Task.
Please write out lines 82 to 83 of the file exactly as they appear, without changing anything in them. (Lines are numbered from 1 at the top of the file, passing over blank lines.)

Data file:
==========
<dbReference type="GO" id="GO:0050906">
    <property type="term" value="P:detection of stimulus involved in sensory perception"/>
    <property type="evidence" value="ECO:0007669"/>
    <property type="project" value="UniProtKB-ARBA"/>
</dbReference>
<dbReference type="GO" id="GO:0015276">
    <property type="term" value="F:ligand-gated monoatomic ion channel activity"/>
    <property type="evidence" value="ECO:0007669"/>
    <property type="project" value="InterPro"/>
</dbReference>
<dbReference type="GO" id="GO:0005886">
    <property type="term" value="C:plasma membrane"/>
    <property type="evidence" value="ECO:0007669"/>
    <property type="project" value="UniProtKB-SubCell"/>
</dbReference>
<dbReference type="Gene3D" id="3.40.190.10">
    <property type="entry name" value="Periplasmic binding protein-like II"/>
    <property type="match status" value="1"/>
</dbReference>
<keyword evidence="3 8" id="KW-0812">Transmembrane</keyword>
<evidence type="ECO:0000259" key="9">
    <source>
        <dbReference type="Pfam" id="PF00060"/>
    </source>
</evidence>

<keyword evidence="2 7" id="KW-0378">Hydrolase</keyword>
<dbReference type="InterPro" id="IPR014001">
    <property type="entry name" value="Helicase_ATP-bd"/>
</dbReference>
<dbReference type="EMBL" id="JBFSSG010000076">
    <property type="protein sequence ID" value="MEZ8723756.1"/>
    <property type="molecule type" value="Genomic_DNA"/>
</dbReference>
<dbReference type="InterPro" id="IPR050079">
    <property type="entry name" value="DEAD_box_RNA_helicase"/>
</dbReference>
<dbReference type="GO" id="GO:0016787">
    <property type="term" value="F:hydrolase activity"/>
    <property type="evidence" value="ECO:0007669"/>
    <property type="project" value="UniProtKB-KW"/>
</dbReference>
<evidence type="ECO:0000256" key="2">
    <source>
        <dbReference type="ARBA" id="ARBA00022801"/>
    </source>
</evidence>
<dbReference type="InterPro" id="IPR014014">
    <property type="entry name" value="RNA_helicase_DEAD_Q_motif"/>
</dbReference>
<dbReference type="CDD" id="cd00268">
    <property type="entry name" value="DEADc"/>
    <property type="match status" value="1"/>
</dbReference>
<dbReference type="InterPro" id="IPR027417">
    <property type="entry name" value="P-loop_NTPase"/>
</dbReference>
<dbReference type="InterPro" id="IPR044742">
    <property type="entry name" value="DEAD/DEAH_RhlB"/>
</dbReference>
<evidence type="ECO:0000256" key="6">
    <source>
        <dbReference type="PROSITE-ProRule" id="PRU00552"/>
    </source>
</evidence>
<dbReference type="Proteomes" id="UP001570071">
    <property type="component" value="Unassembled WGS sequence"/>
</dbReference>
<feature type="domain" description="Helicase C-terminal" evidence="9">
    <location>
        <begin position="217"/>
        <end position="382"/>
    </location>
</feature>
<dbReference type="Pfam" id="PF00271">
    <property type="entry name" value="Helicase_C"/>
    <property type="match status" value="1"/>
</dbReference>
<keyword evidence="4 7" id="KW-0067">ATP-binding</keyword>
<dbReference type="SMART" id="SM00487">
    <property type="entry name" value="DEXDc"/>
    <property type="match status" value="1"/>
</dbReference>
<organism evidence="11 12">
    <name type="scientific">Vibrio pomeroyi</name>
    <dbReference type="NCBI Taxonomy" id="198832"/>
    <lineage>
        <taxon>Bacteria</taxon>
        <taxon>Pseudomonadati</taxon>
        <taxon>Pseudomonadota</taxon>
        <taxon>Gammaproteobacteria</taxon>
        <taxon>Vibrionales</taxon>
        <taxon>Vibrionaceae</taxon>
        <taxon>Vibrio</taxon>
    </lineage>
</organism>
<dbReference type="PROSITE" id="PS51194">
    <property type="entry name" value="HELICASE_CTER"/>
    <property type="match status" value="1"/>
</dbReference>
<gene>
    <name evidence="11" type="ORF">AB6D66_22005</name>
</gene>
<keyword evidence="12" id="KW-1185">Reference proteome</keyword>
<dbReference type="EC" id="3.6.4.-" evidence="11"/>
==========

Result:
</dbReference>
<organism evidence="11 12">